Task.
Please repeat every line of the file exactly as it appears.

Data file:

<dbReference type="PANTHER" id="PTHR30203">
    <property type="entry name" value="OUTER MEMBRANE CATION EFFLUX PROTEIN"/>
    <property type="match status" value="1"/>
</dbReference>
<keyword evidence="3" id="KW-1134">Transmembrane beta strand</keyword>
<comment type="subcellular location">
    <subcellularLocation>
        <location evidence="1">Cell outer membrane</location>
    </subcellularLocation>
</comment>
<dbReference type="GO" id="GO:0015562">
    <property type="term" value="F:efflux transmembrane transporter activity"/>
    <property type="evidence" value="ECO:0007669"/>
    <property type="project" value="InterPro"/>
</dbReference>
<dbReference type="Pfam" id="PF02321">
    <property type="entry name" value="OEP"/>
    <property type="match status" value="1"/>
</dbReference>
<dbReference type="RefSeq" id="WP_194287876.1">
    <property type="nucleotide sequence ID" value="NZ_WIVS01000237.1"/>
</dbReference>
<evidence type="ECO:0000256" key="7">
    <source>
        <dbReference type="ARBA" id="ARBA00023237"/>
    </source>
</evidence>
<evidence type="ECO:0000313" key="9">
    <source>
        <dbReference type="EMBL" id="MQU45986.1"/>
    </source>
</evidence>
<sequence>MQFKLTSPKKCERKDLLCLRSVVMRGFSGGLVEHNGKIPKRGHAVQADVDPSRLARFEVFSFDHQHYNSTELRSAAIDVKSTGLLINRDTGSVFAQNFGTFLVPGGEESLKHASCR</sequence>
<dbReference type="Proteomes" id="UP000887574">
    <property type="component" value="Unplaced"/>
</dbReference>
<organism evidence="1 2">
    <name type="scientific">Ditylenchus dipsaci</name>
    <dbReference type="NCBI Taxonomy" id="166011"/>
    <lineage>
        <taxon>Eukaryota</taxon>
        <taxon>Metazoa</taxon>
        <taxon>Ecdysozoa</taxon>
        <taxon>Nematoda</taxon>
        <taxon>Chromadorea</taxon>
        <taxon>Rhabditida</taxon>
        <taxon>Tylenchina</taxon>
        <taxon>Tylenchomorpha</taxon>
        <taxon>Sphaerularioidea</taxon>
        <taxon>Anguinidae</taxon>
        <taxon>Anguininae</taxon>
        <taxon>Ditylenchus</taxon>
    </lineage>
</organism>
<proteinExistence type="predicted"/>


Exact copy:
<dbReference type="PANTHER" id="PTHR30203">
    <property type="entry name" value="OUTER MEMBRANE CATION EFFLUX PROTEIN"/>
    <property type="match status" value="1"/>
</dbReference>
<keyword evidence="3" id="KW-1134">Transmembrane beta strand</keyword>
<comment type="subcellular location">
    <subcellularLocation>
        <location evidence="1">Cell outer membrane</location>
    </subcellularLocation>
</comment>
<dbReference type="GO" id="GO:0015562">
    <property type="term" value="F:efflux transmembrane transporter activity"/>
    <property type="evidence" value="ECO:0007669"/>
    <property type="project" value="InterPro"/>
</dbReference>
<dbReference type="Pfam" id="PF02321">
    <property type="entry name" value="OEP"/>
    <property type="match status" value="1"/>
</dbReference>
<dbReference type="RefSeq" id="WP_194287876.1">
    <property type="nucleotide sequence ID" value="NZ_WIVS01000237.1"/>
</dbReference>
<evidence type="ECO:0000256" key="7">
    <source>
        <dbReference type="ARBA" id="ARBA00023237"/>
    </source>
</evidence>
<evidence type="ECO:0000313" key="9">
    <source>
        <dbReference type="EMBL" id="MQU45986.1"/>
    </source>
</evidence>
<sequence>MQFKLTSPKKCERKDLLCLRSVVMRGFSGGLVEHNGKIPKRGHAVQADVDPSRLARFEVFSFDHQHYNSTELRSAAIDVKSTGLLINRDTGSVFAQNFGTFLVPGGEESLKHASCR</sequence>
<dbReference type="Proteomes" id="UP000887574">
    <property type="component" value="Unplaced"/>
</dbReference>
<organism evidence="1 2">
    <name type="scientific">Ditylenchus dipsaci</name>
    <dbReference type="NCBI Taxonomy" id="166011"/>
    <lineage>
        <taxon>Eukaryota</taxon>
        <taxon>Metazoa</taxon>
        <taxon>Ecdysozoa</taxon>
        <taxon>Nematoda</taxon>
        <taxon>Chromadorea</taxon>
        <taxon>Rhabditida</taxon>
        <taxon>Tylenchina</taxon>
        <taxon>Tylenchomorpha</taxon>
        <taxon>Sphaerularioidea</taxon>
        <taxon>Anguinidae</taxon>
        <taxon>Anguininae</taxon>
        <taxon>Ditylenchus</taxon>
    </lineage>
</organism>
<proteinExistence type="predicted"/>